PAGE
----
County Council briefly discusses budget; passes first reading of development project

May 24, 2017 GMT

Two “big unknowns” face Aiken County’s fiscal year 2018 budget, the County’s administrator told Council members Tuesday night, and both are hung up in the state’s budget which is still being debated by lawmakers.

County Council met for a budget work session Tuesday that wrapped up briefly after Council members said they still needed more information about the state’s budget before beginning to dig into their own budget work.

A conference committee made up of House and Senate members is working to reach a compromise on the budget before it can be taken up by the full legislative body.

County Administrator Clay Killian said the uncertainties for Aiken County involve the pension fund and reimbursement for the 2014 ice storm.

“I don’t like the fact that there’s not a deal yet, or at least there’s not some intel on what’s going on with the ice storm,” Killian told Council members. “I think we could weather the LGF (local government fund) either way it goes; the ice storm money is a different story.”

The County’s budget proposal includes $4 million in anticipated funds from the state for the non-federal match for the storm known as Winter Storm PAX.

Without it, the budget faces a shortfall.

Councilwoman Camille Furgiuele said it’s important Council start discussing what its options will be to make up the difference.

Councilman Chuck Smith said those options are “pretty simple,” referencing at least two: passing the budget as presented and balancing it or raising taxes.

“Anyway you go, there’s going to be some unhappy people,” Smith said.

Furgiuele said even if the County raises taxes by implementing a millage adjustment, the County’s administrators and finance staff have pointed out it would still be limited by state law and could only stand to collect around $2.6 million, leaving around $1.4 million to come from another source.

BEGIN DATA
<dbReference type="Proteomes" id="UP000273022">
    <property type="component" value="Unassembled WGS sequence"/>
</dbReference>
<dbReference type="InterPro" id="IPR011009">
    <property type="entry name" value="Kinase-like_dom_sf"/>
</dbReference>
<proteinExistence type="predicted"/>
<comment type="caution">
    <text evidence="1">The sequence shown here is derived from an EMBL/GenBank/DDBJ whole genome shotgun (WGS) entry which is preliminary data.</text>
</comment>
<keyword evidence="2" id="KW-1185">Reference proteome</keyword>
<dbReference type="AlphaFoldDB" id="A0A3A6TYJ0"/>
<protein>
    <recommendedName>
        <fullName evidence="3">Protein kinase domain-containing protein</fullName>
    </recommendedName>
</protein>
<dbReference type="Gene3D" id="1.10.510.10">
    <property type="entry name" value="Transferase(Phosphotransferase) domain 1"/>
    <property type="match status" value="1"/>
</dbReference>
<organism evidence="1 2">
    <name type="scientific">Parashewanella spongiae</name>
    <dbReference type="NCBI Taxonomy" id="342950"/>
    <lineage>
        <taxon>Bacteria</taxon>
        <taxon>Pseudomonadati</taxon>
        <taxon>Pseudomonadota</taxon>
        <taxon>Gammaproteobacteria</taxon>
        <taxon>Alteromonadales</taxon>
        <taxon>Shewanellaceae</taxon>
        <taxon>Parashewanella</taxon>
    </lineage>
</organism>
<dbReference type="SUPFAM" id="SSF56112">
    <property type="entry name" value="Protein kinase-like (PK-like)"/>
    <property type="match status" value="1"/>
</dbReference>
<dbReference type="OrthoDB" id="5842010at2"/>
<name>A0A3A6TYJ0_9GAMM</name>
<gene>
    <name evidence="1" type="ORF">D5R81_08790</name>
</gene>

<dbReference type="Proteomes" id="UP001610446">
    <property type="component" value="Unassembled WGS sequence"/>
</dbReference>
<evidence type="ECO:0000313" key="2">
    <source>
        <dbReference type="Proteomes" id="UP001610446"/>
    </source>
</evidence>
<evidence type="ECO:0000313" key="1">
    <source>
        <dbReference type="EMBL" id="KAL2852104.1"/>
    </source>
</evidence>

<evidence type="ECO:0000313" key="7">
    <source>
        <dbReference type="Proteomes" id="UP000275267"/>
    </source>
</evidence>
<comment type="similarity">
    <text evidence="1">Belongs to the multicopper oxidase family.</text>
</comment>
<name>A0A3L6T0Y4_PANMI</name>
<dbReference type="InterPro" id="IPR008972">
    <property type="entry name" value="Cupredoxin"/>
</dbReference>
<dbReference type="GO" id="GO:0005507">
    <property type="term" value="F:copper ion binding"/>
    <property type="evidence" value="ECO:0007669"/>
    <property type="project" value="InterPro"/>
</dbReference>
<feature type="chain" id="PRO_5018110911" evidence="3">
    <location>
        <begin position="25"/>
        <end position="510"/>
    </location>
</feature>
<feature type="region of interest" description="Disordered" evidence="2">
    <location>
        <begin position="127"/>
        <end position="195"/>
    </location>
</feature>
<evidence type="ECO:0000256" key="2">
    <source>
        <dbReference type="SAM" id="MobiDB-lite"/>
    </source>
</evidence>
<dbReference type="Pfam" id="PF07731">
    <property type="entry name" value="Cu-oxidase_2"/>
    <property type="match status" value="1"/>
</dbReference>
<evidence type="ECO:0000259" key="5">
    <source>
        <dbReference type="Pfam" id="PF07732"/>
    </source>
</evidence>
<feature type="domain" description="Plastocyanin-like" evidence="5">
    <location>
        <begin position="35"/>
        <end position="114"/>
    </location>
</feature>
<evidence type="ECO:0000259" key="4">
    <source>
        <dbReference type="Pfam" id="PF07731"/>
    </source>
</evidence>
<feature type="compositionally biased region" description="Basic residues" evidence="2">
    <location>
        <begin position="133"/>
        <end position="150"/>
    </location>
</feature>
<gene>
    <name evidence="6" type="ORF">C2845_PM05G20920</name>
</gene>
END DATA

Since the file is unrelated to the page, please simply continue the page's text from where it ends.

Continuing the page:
She suggested Council members at least see how they want to approach the difference and delineate the options whether that includes looking at no tax increase, making cuts, a combination of both, using fund balance or anticipating other revenues.

Furgiuele said there may not be a need for discussion Tuesday because if the $4 million does come through, the County will have another year to plan for the next year.

As County officials understand, the stalemate in the state budget seems to involve the local government fund, Killian said during the work session.

According to the administrator, the Senate’s version would add around $600,000 to Aiken County’s budget. The House version would take roughly $300,000 out of the county’s allocation, but picks up part of the increase local governments will have to pay in the mandated contribution for the state retirement system.

The Association of Counties is advocating for the Senate version of the budget, according to Killian, but the Municipal Association is supporting the House version because it picks up the pension increase.

“If you remember the breakdown of the local government fund, counties get 83 percent of the pot and cities get 17 percent of the pot, so (it) doesn’t hurt them as much as it does us,” he said.

In other business, Council unanimously passed first reading of an ordinance for one or more incentive agreements for an economic development project identified as “Project Wilcox.”

Councilmen Willar Hightower and Andrew Siders were absent.

Aiken County Public Schools Superintendent Dr. Sean Alford also provided a presentation to Council about the Aiken Works program during the earlier special meeting.

The initiative is a marketing campaign designed to highlight opportunities in Aiken County from attending four-year or two-year colleges and universities or working in industry and manufacturing.